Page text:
Artist Grey Coutts works with graphic design and video, but his true passion is in fine arts. Over the past few years, he has defined his artistic style and found his voice as an artist — experimenting with drip-paint style and using different materials over the past few years led to creating what he calls some “crazy work.”
Coutts’s work is known for its vibrant color. Through both his collage and abstract work, he delves deep into the spiritual realm, using canvas as a way to express his innermost emotions and those that he believes are relatable to others. Over the years, as his artwork has evolved, he too has evolved. He says that he has now found confidence in both his work and himself, exploring the subject of spirituality and its relevance to both artwork and the human spirit.
“I started discovering spirituality about 12 years ago. With that, I realized that I was not only sensing my energy but also other people’s energy and emotions. This realization changed my life — for once, I came to terms with all different emotions and thoughts that were running through me daily.” It is while he is working on a piece that he is most in tune with those emotional currents. “I use my art to interpret the things and energy around me, whether mine or someone else’s,” Coutts says.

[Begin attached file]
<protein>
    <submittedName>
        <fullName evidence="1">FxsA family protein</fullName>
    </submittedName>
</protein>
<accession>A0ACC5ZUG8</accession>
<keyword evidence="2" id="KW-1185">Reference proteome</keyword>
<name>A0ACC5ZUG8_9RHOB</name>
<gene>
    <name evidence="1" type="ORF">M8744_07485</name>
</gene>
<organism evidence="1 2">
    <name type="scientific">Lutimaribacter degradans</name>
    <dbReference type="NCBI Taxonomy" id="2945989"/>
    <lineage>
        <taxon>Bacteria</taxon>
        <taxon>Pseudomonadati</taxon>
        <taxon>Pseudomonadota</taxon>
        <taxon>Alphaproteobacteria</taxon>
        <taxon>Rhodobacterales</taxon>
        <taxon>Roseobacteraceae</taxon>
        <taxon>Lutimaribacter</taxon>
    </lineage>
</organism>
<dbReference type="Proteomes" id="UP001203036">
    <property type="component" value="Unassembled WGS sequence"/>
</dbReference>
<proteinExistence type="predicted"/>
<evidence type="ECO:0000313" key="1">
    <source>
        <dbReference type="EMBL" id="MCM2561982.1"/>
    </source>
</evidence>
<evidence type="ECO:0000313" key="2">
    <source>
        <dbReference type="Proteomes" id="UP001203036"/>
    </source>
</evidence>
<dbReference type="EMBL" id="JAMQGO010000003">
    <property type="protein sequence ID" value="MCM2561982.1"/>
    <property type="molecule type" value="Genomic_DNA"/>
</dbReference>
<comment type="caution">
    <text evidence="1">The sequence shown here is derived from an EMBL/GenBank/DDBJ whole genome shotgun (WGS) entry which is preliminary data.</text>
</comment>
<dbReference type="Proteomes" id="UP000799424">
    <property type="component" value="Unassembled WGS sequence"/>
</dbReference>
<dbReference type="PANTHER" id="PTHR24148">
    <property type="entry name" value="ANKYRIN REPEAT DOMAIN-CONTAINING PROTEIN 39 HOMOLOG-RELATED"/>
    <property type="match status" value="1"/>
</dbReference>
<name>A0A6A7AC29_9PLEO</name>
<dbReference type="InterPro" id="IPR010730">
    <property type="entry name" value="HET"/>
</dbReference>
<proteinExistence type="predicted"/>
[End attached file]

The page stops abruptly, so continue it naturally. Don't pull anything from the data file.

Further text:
Take, for instance, his piece entitled “Bleeding Accusations,” which expresses the state of a relationship that suddenly came to a jolting halt. “Self Discovery” represents finding one’s footing after an unsettled time. The foot is symbolic of the moment of grounding. “The Inner Mind” takes on a more scientific realm, symbolizing the subconscious and conscious mind layers. Coutts notes that overall, his work evokes “the inner workings of the soul and individual journey through time and space.” Finally, his piece “Arrival” is a nod to his own spiritual awakening. “The force that is moving through the center of the piece represents the arrival of the new energy,” says the artist.
An admirer of Picasso and Dali, Coutts hopes to invoke a similar sense of imaginative freedom in viewers of his work. “I can look at a piece that I’ve made and know what was going on at that exact moment. When other people look at my art it fascinates me to see how it makes them feel.” He encourages that dialogue among his audience and often asks others on social media what the pieces make others feel, opening up a conversation among artists and art enthusiasts alike.
GREAT article, the work is fantastic
I’m also an artist and have discovered this type of interpreting non-physical manifestations of energy as well. The swirling painting “the Inner Workings of the Mind” makes perfect sense to me. I am currently translating nonphysical communications into words or visual ideas more than artwork, but am getting there. Thanks for the great article and artwork!
Great article. Well researched.